Somewhere in a dusty filing cabinet is a document, prepared by a lawyer and signed by me and Betty, declaring our desires in the event of our deaths. It is a simple document setting out our will for the worldly goods left behind and who will see those desires through. In formal terms it is our “Last Will and Testament” And how will those desires come to light? Someone will ask to see the will.
Our third “what” to pray as we go about our day, our trail mix prayers, is all about asking and listening. Jesus connects “your kingdom come” (which we covered in our last article) with “your will be done, on earth as it is in heaven.” Matthew 6:10 Much of what we examined about praying for God’s kingdom also applies to praying for God’s will. So instead of rehashing the same ideas lets look at a related promise concerning God’s will, prayer, and receiving answers to our prayers.
The Apostle John wrote in the first of his letters, “This is the confidence which we have before Him, that, if we ask anything according to His will, He hears us. And if we know that He hears us in whatever we ask, we know that we have the requests which we have asked from Him.” (1 John 5:14–15, NASB95) The key phrase “If we ask anything according to His will” brings us to a huge question – what is God’s will? If we know God’s desires we can confidently pray according to those desires knowing that God will answer.
Let’s all be honest for a few moments. Most of the time our prayers are more about our desires than God’s. We have physical, emotional, and spiritual needs that are very real. We want God to fix those things in our lives that are broken. Say that we have a co-worker that is a real pain the neck. So we pray for them, that God would fix them, that they would learn to love or at least learn to be considerate. In reality our prayers are for ourselves. Instead of a heart of compassion we simply want our lives to be peaceful. So even though it looks like we are praying God’s will we are often motivated by our own desires. The trap that we easily fall into is praying for the answers we want. Prayers like that seek to control God and are closer to witchcraft than following the way of Christ. God’s desire is that our will would become aligned with His will and not the other way around. Therefore, in order to pray according to His will we need to know His will.
The first place we discover God’s will is in the Bible. For instance, we know that God desires everyone to accept the free gift of salvation through Jesus Christ. “The Lord is not slow about His promise, as some count slowness, but is patient toward you, not wishing for any to perish but for all to come to repentance.” (2 Peter 3:9, NASB95) Therefore we can always pray accordingly. That is just one example among many.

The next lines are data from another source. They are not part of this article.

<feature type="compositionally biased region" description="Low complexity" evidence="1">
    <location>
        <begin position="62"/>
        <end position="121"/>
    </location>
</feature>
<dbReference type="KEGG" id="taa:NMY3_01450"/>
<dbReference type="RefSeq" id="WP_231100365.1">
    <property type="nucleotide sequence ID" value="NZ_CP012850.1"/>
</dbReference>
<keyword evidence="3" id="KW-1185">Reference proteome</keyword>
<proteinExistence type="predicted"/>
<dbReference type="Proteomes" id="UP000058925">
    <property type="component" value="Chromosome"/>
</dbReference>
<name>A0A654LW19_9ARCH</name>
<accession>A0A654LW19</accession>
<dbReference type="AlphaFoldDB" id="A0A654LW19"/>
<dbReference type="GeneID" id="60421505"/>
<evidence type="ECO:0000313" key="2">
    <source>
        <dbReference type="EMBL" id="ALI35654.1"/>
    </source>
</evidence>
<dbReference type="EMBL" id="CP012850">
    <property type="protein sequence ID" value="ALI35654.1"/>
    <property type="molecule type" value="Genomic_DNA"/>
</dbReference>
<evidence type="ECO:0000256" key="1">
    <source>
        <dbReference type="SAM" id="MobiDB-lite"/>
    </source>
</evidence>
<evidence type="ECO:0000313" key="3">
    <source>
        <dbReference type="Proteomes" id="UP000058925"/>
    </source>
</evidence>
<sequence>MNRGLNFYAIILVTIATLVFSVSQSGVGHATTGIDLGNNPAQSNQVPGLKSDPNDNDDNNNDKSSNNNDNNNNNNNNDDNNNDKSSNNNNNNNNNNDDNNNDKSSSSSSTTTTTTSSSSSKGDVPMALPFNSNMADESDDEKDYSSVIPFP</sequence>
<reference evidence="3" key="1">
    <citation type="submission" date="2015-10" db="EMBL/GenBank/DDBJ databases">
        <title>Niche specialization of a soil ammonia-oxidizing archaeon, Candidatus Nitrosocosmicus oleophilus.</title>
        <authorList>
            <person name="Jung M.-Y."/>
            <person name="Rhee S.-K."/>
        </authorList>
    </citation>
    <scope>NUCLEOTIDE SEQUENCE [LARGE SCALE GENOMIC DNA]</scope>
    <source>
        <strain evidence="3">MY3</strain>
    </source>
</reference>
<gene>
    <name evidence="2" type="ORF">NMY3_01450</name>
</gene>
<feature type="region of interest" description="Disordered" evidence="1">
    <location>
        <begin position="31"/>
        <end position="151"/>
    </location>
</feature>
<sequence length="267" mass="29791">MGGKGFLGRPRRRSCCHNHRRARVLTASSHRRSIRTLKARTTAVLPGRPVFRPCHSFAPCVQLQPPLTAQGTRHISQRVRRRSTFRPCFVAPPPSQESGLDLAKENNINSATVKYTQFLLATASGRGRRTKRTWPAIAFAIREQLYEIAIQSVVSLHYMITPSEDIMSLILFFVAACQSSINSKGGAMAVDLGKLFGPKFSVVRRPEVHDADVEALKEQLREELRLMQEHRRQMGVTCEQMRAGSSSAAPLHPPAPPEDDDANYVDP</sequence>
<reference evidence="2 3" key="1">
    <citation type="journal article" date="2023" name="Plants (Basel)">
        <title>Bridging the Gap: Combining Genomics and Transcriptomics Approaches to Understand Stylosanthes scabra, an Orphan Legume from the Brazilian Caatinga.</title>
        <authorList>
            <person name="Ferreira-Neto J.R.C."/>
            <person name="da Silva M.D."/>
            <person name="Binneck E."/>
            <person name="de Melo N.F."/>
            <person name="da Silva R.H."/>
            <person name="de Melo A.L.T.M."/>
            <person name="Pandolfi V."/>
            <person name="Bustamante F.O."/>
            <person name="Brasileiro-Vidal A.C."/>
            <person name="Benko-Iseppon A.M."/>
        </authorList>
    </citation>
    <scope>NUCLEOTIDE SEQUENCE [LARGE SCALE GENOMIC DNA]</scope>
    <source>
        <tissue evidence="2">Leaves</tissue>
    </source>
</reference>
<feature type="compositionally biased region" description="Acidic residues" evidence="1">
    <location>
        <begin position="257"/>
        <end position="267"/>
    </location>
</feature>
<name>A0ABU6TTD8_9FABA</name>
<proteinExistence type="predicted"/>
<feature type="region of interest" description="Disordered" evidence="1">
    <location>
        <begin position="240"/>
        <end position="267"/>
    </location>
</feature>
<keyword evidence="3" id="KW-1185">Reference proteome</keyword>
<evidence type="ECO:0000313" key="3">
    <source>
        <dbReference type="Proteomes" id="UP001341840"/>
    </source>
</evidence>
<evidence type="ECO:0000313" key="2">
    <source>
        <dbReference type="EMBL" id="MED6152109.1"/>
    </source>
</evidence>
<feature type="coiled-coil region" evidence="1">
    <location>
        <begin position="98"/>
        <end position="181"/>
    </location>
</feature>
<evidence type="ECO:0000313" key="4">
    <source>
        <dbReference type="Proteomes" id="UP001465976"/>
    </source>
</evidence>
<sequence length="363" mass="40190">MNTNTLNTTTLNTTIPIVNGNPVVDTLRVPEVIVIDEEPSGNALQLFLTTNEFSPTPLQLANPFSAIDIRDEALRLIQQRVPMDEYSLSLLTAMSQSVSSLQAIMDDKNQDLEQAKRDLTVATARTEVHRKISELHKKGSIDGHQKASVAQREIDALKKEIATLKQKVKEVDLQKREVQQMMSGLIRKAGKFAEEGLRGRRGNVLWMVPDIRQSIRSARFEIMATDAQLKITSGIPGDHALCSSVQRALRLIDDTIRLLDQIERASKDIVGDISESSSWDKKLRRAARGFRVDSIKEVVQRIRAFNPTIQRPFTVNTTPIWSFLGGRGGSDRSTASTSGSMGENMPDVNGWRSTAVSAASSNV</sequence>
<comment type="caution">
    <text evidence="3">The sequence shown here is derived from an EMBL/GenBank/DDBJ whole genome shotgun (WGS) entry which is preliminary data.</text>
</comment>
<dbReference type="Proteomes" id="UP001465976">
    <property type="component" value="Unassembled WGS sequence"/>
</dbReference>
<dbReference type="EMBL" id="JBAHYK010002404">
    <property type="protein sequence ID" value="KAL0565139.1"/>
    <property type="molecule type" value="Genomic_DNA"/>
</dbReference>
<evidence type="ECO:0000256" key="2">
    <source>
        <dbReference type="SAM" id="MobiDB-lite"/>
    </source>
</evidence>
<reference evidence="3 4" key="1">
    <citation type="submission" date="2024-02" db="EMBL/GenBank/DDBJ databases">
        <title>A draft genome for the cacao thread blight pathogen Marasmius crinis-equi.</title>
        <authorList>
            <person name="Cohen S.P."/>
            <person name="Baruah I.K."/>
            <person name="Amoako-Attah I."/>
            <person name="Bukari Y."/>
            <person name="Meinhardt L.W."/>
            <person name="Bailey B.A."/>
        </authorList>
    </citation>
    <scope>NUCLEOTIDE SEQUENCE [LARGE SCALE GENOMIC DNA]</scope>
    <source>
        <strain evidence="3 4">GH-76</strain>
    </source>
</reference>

The second place we discover God’s will is through prayer. One thing I’ve learned to avoid is praying my desire and then tacking on a “if it be your will” for good measure. When confronted with a need or a request to pray I try to always ask God for His will first and listen. In other words I pray so that I can pray according to God’s will. “Lord, what’s your will here?” “What does this person really need from you?” “How do you want me to pray for…?” Jesus invites us to ask, seek and knock – “Ask, and it will be given to you; seek, and you will find; knock, and it will be opened to you. “For everyone who asks receives, and he who seeks finds, and to him who knocks it will be opened.” (Matthew 7:7–8, NASB95) And promises “My sheep hear My voice, and I know them, and they follow Me;” (John 10:27, NASB95) I’ve also learned that God reveals His will to folks in many ways; promptings of the heart, impressions on the mind, verses that seem to pop up from nowhere, mental images like those of the ancient prophets are just a few examples. But not everything that pops into our head is from God. Like a lamb learning the voice of the shepherd it takes time and practice to discern the “voices” we hear.
After we’ve prayed for God’s will and paused to listen sometimes the way still seems cloudy and we can’t see through the fog of our own issues. In those times we can still pray according to God’s will by simply lifting up the need and trusting that God will answer as a father. Right after Jesus’ invitation to ask, seek and knock He observes, “Or what man is there among you who, when his son asks for a loaf, will give him a stone? “Or if he asks for a fish, he will not give him a snake, will he? “If you then, being evil, know how to give good gifts to your children, how much more will your Father who is in heaven give what is good to those who ask Him!” (Matthew 7:9–11, NASB95) Basically, when the way is clouded lift up the need trusting God to answer in the way that is best instead of trying to get the answer from God that we desire.
Trail mix prayer, praying on the go as our day unfolds, thrives on our asking and listening conversation with God. All of the different types of prayers are important but in my opinion this is the most important. As Paul said, “Therefore be careful how you walk, not as unwise men but as wise, making the most of your time, because the days are evil. So then do not be foolish, but understand what the will of the Lord is.” (Ephesians 5:15–17, NASB95) By asking to hear God’s will we are declaring His lordship over our hearts and circumstances. Instead of trying to get something from God we are seeking to join what He is already doing. As we knock and listen we are asking to be allowed in instead of using a battering ram to get our own way.